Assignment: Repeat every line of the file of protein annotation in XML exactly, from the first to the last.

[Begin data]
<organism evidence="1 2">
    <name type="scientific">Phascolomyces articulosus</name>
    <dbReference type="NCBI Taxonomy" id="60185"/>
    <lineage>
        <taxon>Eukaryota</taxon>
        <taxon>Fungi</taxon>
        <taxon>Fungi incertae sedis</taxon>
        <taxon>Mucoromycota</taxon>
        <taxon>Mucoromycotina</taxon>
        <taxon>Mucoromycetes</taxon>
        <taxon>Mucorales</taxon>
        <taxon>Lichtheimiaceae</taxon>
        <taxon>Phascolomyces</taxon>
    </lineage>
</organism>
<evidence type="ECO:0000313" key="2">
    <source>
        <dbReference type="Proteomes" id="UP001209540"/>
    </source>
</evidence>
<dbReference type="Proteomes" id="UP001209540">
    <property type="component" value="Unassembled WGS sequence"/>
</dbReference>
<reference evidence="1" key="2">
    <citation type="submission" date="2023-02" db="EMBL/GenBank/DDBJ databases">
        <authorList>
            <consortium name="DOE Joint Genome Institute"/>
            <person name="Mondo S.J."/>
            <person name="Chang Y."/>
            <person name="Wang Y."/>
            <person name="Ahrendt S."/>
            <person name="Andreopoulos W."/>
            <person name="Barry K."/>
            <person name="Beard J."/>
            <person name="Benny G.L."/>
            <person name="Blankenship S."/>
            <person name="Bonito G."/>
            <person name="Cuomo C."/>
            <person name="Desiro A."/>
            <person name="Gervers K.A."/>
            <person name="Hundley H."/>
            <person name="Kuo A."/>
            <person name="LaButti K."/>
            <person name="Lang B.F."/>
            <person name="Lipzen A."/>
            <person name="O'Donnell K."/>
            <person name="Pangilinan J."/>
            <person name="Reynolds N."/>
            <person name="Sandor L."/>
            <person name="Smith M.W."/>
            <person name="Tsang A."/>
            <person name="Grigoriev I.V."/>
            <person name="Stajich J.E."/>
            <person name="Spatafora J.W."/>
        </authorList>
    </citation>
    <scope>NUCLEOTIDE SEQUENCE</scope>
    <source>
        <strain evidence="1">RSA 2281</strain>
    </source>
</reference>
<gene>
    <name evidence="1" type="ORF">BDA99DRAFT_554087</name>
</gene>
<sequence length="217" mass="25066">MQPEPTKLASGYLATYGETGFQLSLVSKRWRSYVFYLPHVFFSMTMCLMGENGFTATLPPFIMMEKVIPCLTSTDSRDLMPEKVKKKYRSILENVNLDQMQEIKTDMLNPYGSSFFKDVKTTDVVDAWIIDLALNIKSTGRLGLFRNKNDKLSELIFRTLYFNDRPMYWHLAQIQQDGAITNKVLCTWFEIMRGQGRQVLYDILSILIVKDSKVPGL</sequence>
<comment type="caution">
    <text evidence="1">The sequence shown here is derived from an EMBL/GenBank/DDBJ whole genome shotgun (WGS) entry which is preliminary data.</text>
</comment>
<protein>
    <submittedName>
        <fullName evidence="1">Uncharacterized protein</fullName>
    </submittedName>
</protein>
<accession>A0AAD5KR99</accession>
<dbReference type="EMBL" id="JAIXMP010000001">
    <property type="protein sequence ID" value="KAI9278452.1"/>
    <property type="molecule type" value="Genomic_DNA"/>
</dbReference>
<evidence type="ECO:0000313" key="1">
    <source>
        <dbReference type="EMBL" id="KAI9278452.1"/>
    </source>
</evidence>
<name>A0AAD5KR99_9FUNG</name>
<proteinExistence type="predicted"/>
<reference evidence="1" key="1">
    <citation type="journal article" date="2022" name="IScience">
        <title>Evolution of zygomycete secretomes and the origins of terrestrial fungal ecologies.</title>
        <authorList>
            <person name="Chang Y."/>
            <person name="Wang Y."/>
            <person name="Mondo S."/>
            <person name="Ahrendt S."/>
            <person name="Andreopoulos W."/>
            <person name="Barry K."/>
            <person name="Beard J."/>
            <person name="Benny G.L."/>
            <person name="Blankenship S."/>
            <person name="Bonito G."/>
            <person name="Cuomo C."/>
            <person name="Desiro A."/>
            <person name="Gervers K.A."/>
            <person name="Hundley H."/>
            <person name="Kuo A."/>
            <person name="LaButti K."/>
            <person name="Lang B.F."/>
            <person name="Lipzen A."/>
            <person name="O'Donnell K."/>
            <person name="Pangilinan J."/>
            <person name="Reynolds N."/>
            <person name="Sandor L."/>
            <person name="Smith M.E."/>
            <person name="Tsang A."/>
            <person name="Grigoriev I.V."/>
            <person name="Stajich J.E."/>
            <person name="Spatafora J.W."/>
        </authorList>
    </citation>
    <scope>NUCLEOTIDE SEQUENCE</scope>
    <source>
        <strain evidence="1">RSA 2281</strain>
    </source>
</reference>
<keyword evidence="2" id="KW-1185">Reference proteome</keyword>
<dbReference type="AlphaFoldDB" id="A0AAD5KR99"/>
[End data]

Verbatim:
<organism evidence="1 2">
    <name type="scientific">Phascolomyces articulosus</name>
    <dbReference type="NCBI Taxonomy" id="60185"/>
    <lineage>
        <taxon>Eukaryota</taxon>
        <taxon>Fungi</taxon>
        <taxon>Fungi incertae sedis</taxon>
        <taxon>Mucoromycota</taxon>
        <taxon>Mucoromycotina</taxon>
        <taxon>Mucoromycetes</taxon>
        <taxon>Mucorales</taxon>
        <taxon>Lichtheimiaceae</taxon>
        <taxon>Phascolomyces</taxon>
    </lineage>
</organism>
<evidence type="ECO:0000313" key="2">
    <source>
        <dbReference type="Proteomes" id="UP001209540"/>
    </source>
</evidence>
<dbReference type="Proteomes" id="UP001209540">
    <property type="component" value="Unassembled WGS sequence"/>
</dbReference>
<reference evidence="1" key="2">
    <citation type="submission" date="2023-02" db="EMBL/GenBank/DDBJ databases">
        <authorList>
            <consortium name="DOE Joint Genome Institute"/>
            <person name="Mondo S.J."/>
            <person name="Chang Y."/>
            <person name="Wang Y."/>
            <person name="Ahrendt S."/>
            <person name="Andreopoulos W."/>
            <person name="Barry K."/>
            <person name="Beard J."/>
            <person name="Benny G.L."/>
            <person name="Blankenship S."/>
            <person name="Bonito G."/>
            <person name="Cuomo C."/>
            <person name="Desiro A."/>
            <person name="Gervers K.A."/>
            <person name="Hundley H."/>
            <person name="Kuo A."/>
            <person name="LaButti K."/>
            <person name="Lang B.F."/>
            <person name="Lipzen A."/>
            <person name="O'Donnell K."/>
            <person name="Pangilinan J."/>
            <person name="Reynolds N."/>
            <person name="Sandor L."/>
            <person name="Smith M.W."/>
            <person name="Tsang A."/>
            <person name="Grigoriev I.V."/>
            <person name="Stajich J.E."/>
            <person name="Spatafora J.W."/>
        </authorList>
    </citation>
    <scope>NUCLEOTIDE SEQUENCE</scope>
    <source>
        <strain evidence="1">RSA 2281</strain>
    </source>
</reference>
<gene>
    <name evidence="1" type="ORF">BDA99DRAFT_554087</name>
</gene>
<sequence length="217" mass="25066">MQPEPTKLASGYLATYGETGFQLSLVSKRWRSYVFYLPHVFFSMTMCLMGENGFTATLPPFIMMEKVIPCLTSTDSRDLMPEKVKKKYRSILENVNLDQMQEIKTDMLNPYGSSFFKDVKTTDVVDAWIIDLALNIKSTGRLGLFRNKNDKLSELIFRTLYFNDRPMYWHLAQIQQDGAITNKVLCTWFEIMRGQGRQVLYDILSILIVKDSKVPGL</sequence>
<comment type="caution">
    <text evidence="1">The sequence shown here is derived from an EMBL/GenBank/DDBJ whole genome shotgun (WGS) entry which is preliminary data.</text>
</comment>
<protein>
    <submittedName>
        <fullName evidence="1">Uncharacterized protein</fullName>
    </submittedName>
</protein>
<accession>A0AAD5KR99</accession>
<dbReference type="EMBL" id="JAIXMP010000001">
    <property type="protein sequence ID" value="KAI9278452.1"/>
    <property type="molecule type" value="Genomic_DNA"/>
</dbReference>
<evidence type="ECO:0000313" key="1">
    <source>
        <dbReference type="EMBL" id="KAI9278452.1"/>
    </source>
</evidence>
<name>A0AAD5KR99_9FUNG</name>
<proteinExistence type="predicted"/>
<reference evidence="1" key="1">
    <citation type="journal article" date="2022" name="IScience">
        <title>Evolution of zygomycete secretomes and the origins of terrestrial fungal ecologies.</title>
        <authorList>
            <person name="Chang Y."/>
            <person name="Wang Y."/>
            <person name="Mondo S."/>
            <person name="Ahrendt S."/>
            <person name="Andreopoulos W."/>
            <person name="Barry K."/>
            <person name="Beard J."/>
            <person name="Benny G.L."/>
            <person name="Blankenship S."/>
            <person name="Bonito G."/>
            <person name="Cuomo C."/>
            <person name="Desiro A."/>
            <person name="Gervers K.A."/>
            <person name="Hundley H."/>
            <person name="Kuo A."/>
            <person name="LaButti K."/>
            <person name="Lang B.F."/>
            <person name="Lipzen A."/>
            <person name="O'Donnell K."/>
            <person name="Pangilinan J."/>
            <person name="Reynolds N."/>
            <person name="Sandor L."/>
            <person name="Smith M.E."/>
            <person name="Tsang A."/>
            <person name="Grigoriev I.V."/>
            <person name="Stajich J.E."/>
            <person name="Spatafora J.W."/>
        </authorList>
    </citation>
    <scope>NUCLEOTIDE SEQUENCE</scope>
    <source>
        <strain evidence="1">RSA 2281</strain>
    </source>
</reference>
<keyword evidence="2" id="KW-1185">Reference proteome</keyword>
<dbReference type="AlphaFoldDB" id="A0AAD5KR99"/>